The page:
Rolls-Royce Holdings Plc jumped on optimism about potential investments from two sovereign wealth funds in the British aircraft engine maker.
Singapore’s GIC is considering an investment in the engine maker, according to a person familiar with the matter who asked not to be identified. The Asian fund and Kuwait Investment Office and GIC would each contribute about 250 million pounds ($318 million), Sky News reported earlier.
Rolls-Royce said this month that it aims to raise 2.5 billion pounds through a rights issue, other forms of equity, or debt to brace against a drought in demand. The company continues to review all funding options, it said Friday.
“No final decisions have been taken as to whether or when to proceed with any such options, the precise amount that may be raised, or any allotment of shares to any investor including any sovereign wealth fund,” the company said.
Rolls-Royce shares advanced 3.1%, after rising as much as 14% in London. The company has a market value of 3 billion pounds, after dropping by 77% this year.
Rolls-Royce has been hard hit by broad industry downturn triggered by the coronavirus pandemic. A drop in long-distance travel has sharply curtailed demand for the wide-body airplanes its engines power. The London-based company, with a manufacturing outpost in Singapore, has also seen airlines ground their biggest planes, depriving it of vital maintenance revenue it collects when they fly.
While a share issue would dilute existing investors at the lowest prices since 2003, Rolls-Royce has also seen its debt downgraded to junk this year, meaning borrowing would come at a higher cost than before the pandemic.
Rolls Royce is unlikely to have difficulty raising whatever funding its needs. There is no way the UK government is going to let the firm fail and it is a world leader in aircraft engines. The airline industry is currently in a major process of rationalisation. That represents a challenge but the company also has a significant footprint in developing the technologies for the sector’s big push into efficiency gains and speed gains.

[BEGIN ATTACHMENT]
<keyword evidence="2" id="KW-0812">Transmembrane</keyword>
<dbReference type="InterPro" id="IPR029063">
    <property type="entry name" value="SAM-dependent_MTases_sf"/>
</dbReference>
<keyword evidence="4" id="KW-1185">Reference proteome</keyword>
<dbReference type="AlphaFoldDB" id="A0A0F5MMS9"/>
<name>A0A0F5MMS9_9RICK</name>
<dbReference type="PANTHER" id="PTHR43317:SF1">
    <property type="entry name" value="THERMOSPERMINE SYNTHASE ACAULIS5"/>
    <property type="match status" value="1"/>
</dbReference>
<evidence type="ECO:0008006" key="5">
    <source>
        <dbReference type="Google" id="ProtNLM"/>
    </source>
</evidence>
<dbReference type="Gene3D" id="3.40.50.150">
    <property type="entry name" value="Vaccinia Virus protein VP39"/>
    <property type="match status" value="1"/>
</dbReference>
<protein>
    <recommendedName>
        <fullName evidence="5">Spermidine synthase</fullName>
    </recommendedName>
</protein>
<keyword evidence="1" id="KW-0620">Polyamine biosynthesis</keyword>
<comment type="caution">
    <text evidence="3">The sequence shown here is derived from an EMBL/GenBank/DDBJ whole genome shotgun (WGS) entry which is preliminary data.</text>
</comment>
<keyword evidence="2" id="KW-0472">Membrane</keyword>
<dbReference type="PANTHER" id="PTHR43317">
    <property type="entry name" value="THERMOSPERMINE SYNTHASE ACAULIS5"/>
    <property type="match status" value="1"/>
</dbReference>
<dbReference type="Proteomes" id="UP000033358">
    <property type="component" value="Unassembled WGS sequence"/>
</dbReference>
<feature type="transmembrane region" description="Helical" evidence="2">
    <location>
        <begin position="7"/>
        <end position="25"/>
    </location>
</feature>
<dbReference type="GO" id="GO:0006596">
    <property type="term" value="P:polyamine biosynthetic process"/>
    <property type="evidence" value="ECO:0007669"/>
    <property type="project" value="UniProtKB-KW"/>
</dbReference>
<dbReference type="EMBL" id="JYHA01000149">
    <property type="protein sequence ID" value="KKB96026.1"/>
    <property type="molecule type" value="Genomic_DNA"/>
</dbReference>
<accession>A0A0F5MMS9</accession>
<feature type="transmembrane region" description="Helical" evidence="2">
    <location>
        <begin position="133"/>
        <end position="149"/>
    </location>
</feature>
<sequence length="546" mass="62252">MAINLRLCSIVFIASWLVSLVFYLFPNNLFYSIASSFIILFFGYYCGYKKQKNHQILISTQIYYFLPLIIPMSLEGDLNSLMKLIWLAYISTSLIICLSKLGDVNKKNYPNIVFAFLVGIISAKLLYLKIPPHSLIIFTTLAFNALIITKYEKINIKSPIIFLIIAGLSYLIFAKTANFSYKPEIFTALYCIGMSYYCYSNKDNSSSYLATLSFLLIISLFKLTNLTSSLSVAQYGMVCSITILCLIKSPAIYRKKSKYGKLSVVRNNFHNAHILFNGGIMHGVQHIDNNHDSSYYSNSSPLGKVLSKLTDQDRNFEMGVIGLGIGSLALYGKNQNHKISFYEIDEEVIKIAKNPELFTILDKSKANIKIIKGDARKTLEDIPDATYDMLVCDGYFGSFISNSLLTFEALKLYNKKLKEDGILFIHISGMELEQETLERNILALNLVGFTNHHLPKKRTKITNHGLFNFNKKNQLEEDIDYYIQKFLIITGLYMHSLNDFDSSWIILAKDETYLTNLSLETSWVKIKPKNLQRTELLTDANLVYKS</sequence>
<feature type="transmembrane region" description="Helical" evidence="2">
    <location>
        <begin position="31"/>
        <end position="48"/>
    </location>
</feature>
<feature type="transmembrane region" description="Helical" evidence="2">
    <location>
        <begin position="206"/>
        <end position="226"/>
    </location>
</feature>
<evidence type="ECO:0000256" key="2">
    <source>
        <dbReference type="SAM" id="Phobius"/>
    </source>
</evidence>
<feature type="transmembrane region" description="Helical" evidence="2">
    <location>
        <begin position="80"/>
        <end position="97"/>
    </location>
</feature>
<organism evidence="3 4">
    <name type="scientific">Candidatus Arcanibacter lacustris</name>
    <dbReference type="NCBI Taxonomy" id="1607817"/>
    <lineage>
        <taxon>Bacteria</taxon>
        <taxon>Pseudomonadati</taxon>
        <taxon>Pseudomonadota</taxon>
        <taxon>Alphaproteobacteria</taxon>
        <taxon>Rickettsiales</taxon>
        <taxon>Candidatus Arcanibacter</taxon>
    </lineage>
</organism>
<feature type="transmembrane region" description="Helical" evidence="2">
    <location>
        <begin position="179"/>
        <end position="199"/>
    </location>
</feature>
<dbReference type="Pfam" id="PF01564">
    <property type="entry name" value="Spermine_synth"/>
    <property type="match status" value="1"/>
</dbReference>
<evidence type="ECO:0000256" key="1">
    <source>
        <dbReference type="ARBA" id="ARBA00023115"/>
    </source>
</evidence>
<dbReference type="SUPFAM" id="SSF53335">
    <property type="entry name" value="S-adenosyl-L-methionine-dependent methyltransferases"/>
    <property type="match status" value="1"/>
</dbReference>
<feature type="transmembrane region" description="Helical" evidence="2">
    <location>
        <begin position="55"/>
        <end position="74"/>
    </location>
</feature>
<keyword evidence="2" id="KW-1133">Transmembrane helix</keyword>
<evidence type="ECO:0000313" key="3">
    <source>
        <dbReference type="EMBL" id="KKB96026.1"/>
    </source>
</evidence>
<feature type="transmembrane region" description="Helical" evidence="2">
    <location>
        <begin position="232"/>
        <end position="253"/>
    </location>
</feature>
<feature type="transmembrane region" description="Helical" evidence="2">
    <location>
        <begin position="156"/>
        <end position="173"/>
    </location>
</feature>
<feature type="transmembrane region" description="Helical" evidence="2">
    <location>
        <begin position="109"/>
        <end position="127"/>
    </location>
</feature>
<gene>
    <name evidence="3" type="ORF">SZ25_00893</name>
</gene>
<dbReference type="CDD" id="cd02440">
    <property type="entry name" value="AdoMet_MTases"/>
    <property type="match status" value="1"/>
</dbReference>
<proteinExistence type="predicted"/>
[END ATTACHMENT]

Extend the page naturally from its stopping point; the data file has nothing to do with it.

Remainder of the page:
Many airlines are dispensing with an aged workforce and coping with an historically large decline in traffic. Meanwhile they are receiving significant funds from governments to ensure the sector continues to exist when the lockdowns eventually end.
The prospect of dilution of shareholders have been a significant factor in the stock’s decline over the last couple of weeks. It is deeply oversold in the short-term and total debt exceeds the enterprise value. That’s really only relevant if sales do not improve. That is going to depend on how quickly the lockdowns are dropped.
Therefore, in taking a view on industrial shares one needs to take a view on the coronavirus.
The way the data on the coronavirus is being shared is very misleading. For example, the only figure being reported is the number of new cases. However, the number of tests being performed has increased beyond recognition over the last six months.
It makes no sense to look at cases without reference to the number of tests performed. Even then, the way in which a country decides to perform tests has a significant bearing on that measure. If for example they only test in a hospital setting the percentage of positive cases will be larger. If they test at a large number of facilities in both urban and rural areas and encourage non symptomatic people to be tested the percentage will be lower.
Therefore, it is the number of excess deaths relative to what is normal in any given year, seasonally adjusted, is the only rational picture of what the extent and cost of the virus is. The only rationale for looking at cases is because it was a lead indicator for deaths in March. The increasing number of tests makes a nonsense of that rationale.
This find of article from the Guardian helps to highlight the fact that people are avoiding hospitals. I was at UCLA Santa Monica yesterday because the doctor insisted we come in before he would sign medical permission forms for my daughter’s school. The place was deserted. If people with life threatening chronic conditions are avoiding care because of fear of COVID-19 infection that is an additional reason why excess death rates may be higher.
We are in a period of mass hysteria. The introduction of vaccines will help improve sentiment but a massive public information campaign will be required to convince consumers they are safe. Meanwhile, the massive declines seen in some industrials are unlikely to be sustained. Every government in the world is going to be spending on reflation in the coming years.Back to top